Do you really believe that it is possible to generate an entire website with the API full of duplicate content from Amazon and outrank Amazon? I have yet to see a website that is doing this.
I am using the API to list Amazon products and reviews on the content pages wherever appropriate. I do outrank Amazon normally (well, looks like not in the holiday season) but I do NOT outrank them because of anything I receive from them - so why would they obejct providing the API to me? I could easily replace them with any other merchant. But I am using them cause they convert so well. It's a win-win.
| 10:08 pm on Dec 1, 2010 (gmt 0)|
I'd be interested to know why Tedster. Monopoly is controlled in every other part of business. I feel that they have their eye on news as the next big thing, maybe an instantly updated newspaper, which could crush many industries in one. Things could get very messy if this were to be the case.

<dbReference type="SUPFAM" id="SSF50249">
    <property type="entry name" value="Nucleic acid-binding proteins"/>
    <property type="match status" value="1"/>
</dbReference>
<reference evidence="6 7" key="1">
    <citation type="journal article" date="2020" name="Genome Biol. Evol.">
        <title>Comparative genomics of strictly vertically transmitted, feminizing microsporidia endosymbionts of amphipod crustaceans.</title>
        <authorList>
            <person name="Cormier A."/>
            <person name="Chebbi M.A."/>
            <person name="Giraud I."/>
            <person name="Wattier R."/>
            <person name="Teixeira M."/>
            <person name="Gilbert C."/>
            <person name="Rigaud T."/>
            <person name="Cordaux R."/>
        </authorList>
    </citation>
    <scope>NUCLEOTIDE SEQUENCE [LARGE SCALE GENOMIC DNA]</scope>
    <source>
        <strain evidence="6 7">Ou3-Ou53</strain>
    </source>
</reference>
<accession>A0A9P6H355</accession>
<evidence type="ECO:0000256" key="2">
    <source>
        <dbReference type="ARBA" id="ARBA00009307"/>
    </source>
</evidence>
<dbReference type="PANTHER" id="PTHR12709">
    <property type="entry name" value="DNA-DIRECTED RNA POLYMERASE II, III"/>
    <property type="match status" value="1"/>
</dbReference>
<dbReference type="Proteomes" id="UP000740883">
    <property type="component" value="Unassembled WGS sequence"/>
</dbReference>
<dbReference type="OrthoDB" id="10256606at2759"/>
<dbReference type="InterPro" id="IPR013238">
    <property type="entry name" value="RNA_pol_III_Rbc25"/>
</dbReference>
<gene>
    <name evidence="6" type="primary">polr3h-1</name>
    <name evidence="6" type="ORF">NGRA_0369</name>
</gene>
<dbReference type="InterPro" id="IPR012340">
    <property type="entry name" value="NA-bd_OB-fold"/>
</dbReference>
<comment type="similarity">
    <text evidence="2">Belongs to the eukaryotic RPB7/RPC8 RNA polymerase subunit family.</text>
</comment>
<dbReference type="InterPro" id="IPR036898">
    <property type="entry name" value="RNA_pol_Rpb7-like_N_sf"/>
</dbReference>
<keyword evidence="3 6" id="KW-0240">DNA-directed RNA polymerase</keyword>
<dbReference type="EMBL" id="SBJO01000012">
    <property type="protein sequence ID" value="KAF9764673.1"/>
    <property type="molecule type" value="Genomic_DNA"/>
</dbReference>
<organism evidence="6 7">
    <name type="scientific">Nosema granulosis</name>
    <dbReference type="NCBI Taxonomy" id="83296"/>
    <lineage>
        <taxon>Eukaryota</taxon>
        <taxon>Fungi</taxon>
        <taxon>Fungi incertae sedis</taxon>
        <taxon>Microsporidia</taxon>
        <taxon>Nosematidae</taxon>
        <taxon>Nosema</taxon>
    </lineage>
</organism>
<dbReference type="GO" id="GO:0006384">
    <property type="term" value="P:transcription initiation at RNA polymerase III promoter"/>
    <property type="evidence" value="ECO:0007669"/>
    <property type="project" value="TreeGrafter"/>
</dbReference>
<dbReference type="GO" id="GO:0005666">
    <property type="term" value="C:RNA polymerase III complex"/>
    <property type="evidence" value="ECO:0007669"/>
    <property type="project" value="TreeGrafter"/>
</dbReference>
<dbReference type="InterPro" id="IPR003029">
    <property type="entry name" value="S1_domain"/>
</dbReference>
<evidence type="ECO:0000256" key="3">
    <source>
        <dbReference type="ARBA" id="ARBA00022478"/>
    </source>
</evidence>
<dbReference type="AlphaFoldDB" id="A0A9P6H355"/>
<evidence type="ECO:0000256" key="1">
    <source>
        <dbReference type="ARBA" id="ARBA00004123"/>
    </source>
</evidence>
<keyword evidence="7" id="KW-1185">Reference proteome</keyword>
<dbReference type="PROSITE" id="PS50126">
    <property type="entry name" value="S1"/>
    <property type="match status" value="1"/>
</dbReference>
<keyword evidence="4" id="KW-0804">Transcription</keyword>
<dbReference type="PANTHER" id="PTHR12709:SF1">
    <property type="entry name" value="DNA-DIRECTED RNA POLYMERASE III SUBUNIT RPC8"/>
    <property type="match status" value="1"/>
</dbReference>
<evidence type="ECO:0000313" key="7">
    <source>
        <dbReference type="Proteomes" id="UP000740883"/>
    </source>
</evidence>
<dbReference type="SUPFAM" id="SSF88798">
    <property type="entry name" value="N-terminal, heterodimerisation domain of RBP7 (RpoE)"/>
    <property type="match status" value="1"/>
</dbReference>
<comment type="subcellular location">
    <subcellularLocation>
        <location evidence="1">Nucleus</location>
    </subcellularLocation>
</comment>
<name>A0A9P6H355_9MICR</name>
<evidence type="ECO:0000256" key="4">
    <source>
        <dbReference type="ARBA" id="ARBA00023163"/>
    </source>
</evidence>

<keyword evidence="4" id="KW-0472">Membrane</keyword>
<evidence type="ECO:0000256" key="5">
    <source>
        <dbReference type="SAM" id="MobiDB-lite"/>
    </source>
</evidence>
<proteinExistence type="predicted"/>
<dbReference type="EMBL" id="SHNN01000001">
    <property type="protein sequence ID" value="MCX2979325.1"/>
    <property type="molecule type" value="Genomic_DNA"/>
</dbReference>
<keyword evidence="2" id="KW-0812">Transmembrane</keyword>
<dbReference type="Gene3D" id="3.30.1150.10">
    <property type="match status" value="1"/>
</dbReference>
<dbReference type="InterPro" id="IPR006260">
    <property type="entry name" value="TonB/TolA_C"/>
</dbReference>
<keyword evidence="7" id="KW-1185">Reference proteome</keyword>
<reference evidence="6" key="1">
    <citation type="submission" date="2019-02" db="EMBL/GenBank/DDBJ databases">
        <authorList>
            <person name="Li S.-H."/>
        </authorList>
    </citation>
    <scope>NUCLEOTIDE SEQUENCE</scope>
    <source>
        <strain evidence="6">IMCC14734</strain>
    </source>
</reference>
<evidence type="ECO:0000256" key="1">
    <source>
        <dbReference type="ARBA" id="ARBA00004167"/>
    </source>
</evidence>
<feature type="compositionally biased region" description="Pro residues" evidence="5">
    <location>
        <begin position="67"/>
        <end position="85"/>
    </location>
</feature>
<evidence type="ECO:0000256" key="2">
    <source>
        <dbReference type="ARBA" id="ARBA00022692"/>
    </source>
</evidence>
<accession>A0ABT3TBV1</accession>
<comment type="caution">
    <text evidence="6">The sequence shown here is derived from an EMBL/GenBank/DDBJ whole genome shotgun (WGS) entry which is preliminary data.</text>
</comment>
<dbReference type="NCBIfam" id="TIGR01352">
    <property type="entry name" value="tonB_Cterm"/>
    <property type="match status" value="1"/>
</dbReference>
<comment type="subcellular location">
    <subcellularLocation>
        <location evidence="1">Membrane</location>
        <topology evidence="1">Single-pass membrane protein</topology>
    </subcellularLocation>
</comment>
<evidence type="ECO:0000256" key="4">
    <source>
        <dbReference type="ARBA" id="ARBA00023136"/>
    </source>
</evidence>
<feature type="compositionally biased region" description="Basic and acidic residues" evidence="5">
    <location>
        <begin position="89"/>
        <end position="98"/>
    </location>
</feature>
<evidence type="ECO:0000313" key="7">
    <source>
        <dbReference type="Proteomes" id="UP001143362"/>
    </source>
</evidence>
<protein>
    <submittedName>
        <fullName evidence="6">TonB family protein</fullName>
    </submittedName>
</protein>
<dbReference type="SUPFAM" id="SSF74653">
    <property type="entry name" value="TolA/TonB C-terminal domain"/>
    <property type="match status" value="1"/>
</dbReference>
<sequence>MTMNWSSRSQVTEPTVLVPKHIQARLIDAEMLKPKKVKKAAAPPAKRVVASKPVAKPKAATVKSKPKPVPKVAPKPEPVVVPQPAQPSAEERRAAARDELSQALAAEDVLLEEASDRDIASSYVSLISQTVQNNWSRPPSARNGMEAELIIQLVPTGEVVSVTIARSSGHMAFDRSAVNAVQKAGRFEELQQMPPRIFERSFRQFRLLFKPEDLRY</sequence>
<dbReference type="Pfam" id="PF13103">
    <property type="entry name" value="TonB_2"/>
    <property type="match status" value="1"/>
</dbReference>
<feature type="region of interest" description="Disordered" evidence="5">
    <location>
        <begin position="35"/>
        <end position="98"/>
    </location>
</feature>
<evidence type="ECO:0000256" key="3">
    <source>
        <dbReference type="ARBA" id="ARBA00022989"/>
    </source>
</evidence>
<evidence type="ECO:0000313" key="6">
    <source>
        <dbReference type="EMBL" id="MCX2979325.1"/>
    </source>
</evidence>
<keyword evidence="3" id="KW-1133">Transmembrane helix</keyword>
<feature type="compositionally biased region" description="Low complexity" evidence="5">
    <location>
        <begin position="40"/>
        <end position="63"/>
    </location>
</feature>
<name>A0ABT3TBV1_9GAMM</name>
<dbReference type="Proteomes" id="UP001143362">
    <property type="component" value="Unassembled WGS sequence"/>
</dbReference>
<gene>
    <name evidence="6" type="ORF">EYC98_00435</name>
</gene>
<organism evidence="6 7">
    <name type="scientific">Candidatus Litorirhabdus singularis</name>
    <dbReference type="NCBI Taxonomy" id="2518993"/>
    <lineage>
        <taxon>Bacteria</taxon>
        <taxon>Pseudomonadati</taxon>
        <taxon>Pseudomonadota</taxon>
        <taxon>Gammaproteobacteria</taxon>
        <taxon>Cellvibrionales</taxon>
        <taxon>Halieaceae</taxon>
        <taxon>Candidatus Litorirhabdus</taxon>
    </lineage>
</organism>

| 10:17 pm on Dec 1, 2010 (gmt 0)|
Google is not really a monopoly, as legally defined. But more than that - the government is REALLY BAD at this kind of involvement. Not to take things too far off topic, but the government is supposed to regulate banking. Huge fail on that one.
But we're here to talk about the SERPs, not the government. I wonder if anyone has seen any unintended fallout from the algo change that just rolled out last night [googleblog.blogspot.com].
| 10:40 pm on Dec 1, 2010 (gmt 0)|
Why did they use nofollow link to the NYT story, while using dofollow for all other links in the post?
Guess they didn't want to associate the anchor "disturbing story" with the NYT :) lol
| 10:51 pm on Dec 1, 2010 (gmt 0)|